However, merchants can be slow in sending in charge slips, and since you're billed according to the interbank rate on the bank or card company processes the transaction, the rate could be higher or lower. But if things work dramatically against you, protest; adjustments can be made.
Credit cards, though, aren't too useful to budget traveler's, since they're mainly honored at pricier places, just as dollar traveler's checks sometimes aren't as handy in the countryside as they are in the large cities. We therefore come to Jane's Law: The only substitute for money is time.
For me, then, it's hike to the library, read old Wall Street Journal exchange tables and see which way pounds (or whatever) have been moving, for how long, and what's considered likely. I look at guidebooks, too, for helpful hints, any mention of odd doings in money matters where I'm going. I then try to figure our why, if the State Department people want us to know currency regulations abroad, they don't just arrange to tell us.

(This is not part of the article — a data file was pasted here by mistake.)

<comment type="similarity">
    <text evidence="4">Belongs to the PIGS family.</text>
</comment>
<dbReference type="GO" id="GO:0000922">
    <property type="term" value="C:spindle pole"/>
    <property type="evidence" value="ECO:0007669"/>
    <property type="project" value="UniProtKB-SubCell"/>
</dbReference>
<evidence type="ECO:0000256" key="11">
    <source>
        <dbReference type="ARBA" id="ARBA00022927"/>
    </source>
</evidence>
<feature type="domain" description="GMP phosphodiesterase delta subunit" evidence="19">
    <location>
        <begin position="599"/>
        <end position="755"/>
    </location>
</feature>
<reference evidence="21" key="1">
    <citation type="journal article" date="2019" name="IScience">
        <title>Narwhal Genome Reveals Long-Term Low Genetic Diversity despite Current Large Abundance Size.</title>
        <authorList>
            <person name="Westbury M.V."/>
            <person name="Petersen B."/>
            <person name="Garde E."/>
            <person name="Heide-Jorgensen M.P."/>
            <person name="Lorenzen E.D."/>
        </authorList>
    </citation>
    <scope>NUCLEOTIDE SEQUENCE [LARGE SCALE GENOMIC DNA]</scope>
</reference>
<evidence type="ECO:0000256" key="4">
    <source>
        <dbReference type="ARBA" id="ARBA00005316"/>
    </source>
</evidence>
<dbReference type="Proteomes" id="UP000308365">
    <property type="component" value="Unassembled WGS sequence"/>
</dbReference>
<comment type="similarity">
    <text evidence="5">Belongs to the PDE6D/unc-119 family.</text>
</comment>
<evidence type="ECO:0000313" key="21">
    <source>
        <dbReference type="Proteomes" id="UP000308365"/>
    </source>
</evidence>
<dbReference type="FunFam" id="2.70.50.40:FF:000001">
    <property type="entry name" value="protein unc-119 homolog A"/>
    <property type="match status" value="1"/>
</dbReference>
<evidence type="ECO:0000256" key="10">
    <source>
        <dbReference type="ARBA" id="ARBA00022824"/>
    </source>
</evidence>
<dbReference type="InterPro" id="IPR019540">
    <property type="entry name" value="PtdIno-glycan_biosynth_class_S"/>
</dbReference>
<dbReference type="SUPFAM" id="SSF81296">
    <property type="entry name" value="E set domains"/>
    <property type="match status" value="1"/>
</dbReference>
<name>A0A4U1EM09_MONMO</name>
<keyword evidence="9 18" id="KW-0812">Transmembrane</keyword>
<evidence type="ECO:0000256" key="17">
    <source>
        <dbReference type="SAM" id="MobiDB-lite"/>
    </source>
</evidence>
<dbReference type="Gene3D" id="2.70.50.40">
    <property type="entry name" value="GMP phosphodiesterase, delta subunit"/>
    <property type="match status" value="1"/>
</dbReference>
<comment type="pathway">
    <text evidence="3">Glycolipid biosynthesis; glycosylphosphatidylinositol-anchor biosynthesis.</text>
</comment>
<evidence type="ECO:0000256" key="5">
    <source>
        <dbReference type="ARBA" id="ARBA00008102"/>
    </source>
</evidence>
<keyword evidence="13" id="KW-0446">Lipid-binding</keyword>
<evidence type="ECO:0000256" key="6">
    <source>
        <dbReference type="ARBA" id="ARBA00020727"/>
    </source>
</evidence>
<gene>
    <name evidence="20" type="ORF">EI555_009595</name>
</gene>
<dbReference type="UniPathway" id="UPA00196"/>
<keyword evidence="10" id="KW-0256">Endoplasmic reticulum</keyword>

Eventually I compare what I've learned to what I hear when I question exchange companies, banks, tourists offices; if I'm a client, I have the added opportunity to check and recheck with my travel agent. But I don't buy any money unless my sleuthing and shopping turn up an extraordinarily good reason: for instance, traverler's checks denominated in British pounds or whatever else I need, selling for less than 2 percent above interbank rates (it does happen).
Generally, I gauge my needs and leave with a mixture of credit cards, personal checks, cash and commission-free traveler's checks -- more cash than checks for the Third World, more checks than cash for highly industrialized part.
It may not be the best of all possible systems, but it works. Money-shopping abroad istn't too bad, and there just may be a bonus: You sometimes meet the nicest people standing in exchange lines.